by Matt Fraction (writer), Salvador Larroca (art), Frank D’Armata (colors), and Joe Caramagna (letters)

The Story: The surgery to restore Tony Stark takes place.

What’s Good: The strange desert scenes within Tony’s mind were my high point in this month’s issue.  Last issue, I found these scenes a little too weird and obscure, but this month the meaning and moral lesson are said overtly and are more resonant as a result.  Despite this, the feeling of strangeness and repetition are maintained.  Essentially, Fraction walks the line between weird and meaningful quite a bit better this month, despite these scenes actually having fewer pages.

Much of this issue reads like a “step by step” instructional on how to revive Tony, and it really is fairly cool in this regard.  It’s almost a narrated montage, as we see various heroes following Stark’s recorded manual.  You really get the feel of our assembled party putting Stark back together piece by piece, moving forward one careful step at a time.   It helps that Fraction has always been great when it comes to writing Stark and his voice remains strong and, at times, humorous and the operation is just the right mixture of medical science and ridiculous superheroics.

Beyond that, Pepper’s strange dissent last issue on reviving Tony is fleshed out a little this month.  While her reasoning still seems a bit stretched, the fact she herself recognizes this does help.  While some might say that Pepper’s explaining this through writing a letter, presented on page, is a bit clichéd, Fraction manages to make it work through including Pepper’s bevy of crossouts in the narrative captions, which helps to show Pepper’s state of mind through an authorial tool that is usually guilty of purely telling.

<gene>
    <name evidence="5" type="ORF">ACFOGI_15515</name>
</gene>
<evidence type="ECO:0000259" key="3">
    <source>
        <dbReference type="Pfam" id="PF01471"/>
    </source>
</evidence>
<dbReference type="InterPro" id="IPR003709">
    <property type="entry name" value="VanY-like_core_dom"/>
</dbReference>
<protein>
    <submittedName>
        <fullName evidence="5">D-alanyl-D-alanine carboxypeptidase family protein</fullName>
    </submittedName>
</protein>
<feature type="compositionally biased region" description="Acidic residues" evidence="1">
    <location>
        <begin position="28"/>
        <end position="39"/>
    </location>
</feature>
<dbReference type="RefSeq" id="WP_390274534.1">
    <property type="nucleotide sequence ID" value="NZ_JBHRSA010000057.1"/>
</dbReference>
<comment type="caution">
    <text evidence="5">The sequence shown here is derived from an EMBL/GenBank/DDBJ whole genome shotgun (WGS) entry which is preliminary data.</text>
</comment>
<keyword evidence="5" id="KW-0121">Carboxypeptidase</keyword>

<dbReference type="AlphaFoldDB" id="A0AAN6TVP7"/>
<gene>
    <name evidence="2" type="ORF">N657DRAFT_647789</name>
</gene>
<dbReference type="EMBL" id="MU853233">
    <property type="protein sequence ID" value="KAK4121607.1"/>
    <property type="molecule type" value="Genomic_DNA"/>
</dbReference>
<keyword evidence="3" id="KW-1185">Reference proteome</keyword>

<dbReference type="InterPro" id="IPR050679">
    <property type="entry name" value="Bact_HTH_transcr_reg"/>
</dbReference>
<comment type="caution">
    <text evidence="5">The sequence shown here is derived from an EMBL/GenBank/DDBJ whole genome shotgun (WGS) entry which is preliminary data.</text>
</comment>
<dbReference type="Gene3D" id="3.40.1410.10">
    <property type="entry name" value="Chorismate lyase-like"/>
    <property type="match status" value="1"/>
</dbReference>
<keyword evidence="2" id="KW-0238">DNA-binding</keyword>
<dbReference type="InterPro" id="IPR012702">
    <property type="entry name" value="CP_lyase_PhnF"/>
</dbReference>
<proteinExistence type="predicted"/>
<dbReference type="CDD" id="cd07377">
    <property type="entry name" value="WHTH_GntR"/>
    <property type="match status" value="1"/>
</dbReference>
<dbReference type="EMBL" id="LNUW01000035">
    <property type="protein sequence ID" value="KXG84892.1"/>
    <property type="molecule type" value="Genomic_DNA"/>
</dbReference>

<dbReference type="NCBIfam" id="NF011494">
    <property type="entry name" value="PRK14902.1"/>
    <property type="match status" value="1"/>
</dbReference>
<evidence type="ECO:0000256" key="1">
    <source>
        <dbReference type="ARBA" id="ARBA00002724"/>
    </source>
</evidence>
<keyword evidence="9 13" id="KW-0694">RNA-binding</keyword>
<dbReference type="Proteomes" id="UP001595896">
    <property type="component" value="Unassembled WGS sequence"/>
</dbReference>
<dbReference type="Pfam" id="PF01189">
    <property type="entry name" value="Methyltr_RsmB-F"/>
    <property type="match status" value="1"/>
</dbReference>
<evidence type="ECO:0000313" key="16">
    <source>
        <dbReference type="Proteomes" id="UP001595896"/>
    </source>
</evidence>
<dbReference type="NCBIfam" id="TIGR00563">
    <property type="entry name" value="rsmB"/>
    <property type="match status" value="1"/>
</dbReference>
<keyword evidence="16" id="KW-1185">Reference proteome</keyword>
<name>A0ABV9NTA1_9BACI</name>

Larroca generally puts in a much stronger performance than he did last month.  The faces are much more acceptable, the desert scenes remain gorgeous, and there’s one particular Thor spread that is simply awesome.

What’s Not So Good: There’s absolutely no action whatsoever this month.  That’s not necessarily a bad thing, but when this is coupled with that “step-by-step” issue structure I mentioned above, the book does feel a little more stilted than it has to.  The book’s just a bit on the static side and it admittedly does drag at times.  I just wish that there was a little more excitement in this book or that it was a little more dynamic, especially given its circumstances.

Furthermore, I’m still not sure that I buy Ghost as a major threat right now.  Fraction gives him something of a power upgrade this month, but I’m still not feeling it.  Of all the enemies Fraction could’ve chosen to throw at Tony, he throws a single C-list Thunderbolt against Captain America, Thor, Black Widow, Maria Hill, and two other big superheroes?  Covert or not, it’s unimpressive.

Finally, though it’s not really any fault of Fraction’s and really more a matter of Marvel editorial, those two superhero arrivals, one in particular, feel very, very wonky continuity-wise.  One of these superheroes’ appearance really is out of left field, and even a little underwhelming, thanks to delays having hamstrung his own series.

Conclusion: Enjoyable for what it is, but admittedly a bit on the drier side.

Grade: B

-Alex Evans